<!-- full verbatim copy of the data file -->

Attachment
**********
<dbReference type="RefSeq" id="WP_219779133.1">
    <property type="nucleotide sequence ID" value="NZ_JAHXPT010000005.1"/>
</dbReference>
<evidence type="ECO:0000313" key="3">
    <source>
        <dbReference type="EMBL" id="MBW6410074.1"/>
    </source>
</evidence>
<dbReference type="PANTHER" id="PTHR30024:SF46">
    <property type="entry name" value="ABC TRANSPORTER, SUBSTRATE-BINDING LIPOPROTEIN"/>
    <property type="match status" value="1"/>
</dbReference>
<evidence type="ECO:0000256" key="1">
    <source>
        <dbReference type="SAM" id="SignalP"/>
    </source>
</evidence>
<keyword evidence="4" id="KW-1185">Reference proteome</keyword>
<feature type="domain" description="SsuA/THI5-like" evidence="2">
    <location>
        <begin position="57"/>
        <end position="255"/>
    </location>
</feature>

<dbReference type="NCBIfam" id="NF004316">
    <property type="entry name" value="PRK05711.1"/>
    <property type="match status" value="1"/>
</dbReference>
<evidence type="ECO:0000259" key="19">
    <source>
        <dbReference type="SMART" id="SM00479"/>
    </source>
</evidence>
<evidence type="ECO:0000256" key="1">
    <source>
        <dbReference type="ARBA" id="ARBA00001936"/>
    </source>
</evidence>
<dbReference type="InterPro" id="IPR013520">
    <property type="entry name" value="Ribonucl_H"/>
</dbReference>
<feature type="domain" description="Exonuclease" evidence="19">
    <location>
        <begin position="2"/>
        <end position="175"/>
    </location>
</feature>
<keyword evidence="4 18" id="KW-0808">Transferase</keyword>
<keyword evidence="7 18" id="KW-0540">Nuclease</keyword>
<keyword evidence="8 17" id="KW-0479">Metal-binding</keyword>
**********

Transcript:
<dbReference type="RefSeq" id="WP_219779133.1">
    <property type="nucleotide sequence ID" value="NZ_JAHXPT010000005.1"/>
</dbReference>
<evidence type="ECO:0000313" key="3">
    <source>
        <dbReference type="EMBL" id="MBW6410074.1"/>
    </source>
</evidence>
<dbReference type="PANTHER" id="PTHR30024:SF46">
    <property type="entry name" value="ABC TRANSPORTER, SUBSTRATE-BINDING LIPOPROTEIN"/>
    <property type="match status" value="1"/>
</dbReference>
<evidence type="ECO:0000256" key="1">
    <source>
        <dbReference type="SAM" id="SignalP"/>
    </source>
</evidence>
<keyword evidence="4" id="KW-1185">Reference proteome</keyword>
<feature type="domain" description="SsuA/THI5-like" evidence="2">
    <location>
        <begin position="57"/>
        <end position="255"/>
    </location>
</feature>

<dbReference type="NCBIfam" id="NF004316">
    <property type="entry name" value="PRK05711.1"/>
    <property type="match status" value="1"/>
</dbReference>
<evidence type="ECO:0000259" key="19">
    <source>
        <dbReference type="SMART" id="SM00479"/>
    </source>
</evidence>
<evidence type="ECO:0000256" key="1">
    <source>
        <dbReference type="ARBA" id="ARBA00001936"/>
    </source>
</evidence>
<dbReference type="InterPro" id="IPR013520">
    <property type="entry name" value="Ribonucl_H"/>
</dbReference>
<feature type="domain" description="Exonuclease" evidence="19">
    <location>
        <begin position="2"/>
        <end position="175"/>
    </location>
</feature>
<keyword evidence="4 18" id="KW-0808">Transferase</keyword>
<keyword evidence="7 18" id="KW-0540">Nuclease</keyword>
<keyword evidence="8 17" id="KW-0479">Metal-binding</keyword>